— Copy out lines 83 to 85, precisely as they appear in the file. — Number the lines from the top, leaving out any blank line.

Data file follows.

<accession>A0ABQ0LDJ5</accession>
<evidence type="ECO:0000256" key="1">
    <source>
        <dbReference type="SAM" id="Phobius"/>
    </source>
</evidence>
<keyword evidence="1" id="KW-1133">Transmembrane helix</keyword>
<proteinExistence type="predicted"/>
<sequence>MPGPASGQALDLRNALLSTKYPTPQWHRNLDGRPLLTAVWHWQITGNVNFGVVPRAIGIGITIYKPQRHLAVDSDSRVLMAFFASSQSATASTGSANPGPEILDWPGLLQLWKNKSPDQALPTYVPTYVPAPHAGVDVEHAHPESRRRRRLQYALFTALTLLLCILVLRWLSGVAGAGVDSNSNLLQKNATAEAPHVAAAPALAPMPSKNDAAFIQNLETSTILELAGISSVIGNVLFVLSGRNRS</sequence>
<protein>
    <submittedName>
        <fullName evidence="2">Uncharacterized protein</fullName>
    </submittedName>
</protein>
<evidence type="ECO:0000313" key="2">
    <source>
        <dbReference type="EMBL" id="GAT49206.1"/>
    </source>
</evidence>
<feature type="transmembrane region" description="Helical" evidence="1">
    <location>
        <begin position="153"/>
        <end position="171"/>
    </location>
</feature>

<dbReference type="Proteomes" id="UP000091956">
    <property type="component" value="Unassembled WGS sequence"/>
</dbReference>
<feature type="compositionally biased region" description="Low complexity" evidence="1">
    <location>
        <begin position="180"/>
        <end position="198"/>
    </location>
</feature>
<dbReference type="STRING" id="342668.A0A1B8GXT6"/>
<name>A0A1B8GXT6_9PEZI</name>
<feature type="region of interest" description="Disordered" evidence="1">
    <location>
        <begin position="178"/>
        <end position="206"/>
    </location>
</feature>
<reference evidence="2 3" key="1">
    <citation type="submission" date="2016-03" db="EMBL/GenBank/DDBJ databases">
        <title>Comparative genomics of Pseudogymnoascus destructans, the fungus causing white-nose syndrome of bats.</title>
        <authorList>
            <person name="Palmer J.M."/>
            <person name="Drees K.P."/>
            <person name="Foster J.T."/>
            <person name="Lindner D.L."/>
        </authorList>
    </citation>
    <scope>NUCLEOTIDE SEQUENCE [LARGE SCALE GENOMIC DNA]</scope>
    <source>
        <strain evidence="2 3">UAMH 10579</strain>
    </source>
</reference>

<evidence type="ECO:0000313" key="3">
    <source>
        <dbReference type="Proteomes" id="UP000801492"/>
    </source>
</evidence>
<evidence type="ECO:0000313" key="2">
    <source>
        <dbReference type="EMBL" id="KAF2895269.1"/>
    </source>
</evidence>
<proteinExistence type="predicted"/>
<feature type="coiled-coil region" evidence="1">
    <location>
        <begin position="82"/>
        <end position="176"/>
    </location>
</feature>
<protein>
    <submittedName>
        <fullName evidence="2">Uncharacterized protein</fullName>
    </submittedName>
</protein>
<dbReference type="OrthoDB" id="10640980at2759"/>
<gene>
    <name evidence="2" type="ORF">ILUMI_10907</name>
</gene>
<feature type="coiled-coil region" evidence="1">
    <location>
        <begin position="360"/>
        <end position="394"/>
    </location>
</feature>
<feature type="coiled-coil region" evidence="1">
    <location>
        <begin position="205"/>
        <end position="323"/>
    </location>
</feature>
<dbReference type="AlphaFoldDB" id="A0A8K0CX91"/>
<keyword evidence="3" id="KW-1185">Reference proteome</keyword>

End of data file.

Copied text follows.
</gene>
<feature type="coiled-coil region" evidence="1">
    <location>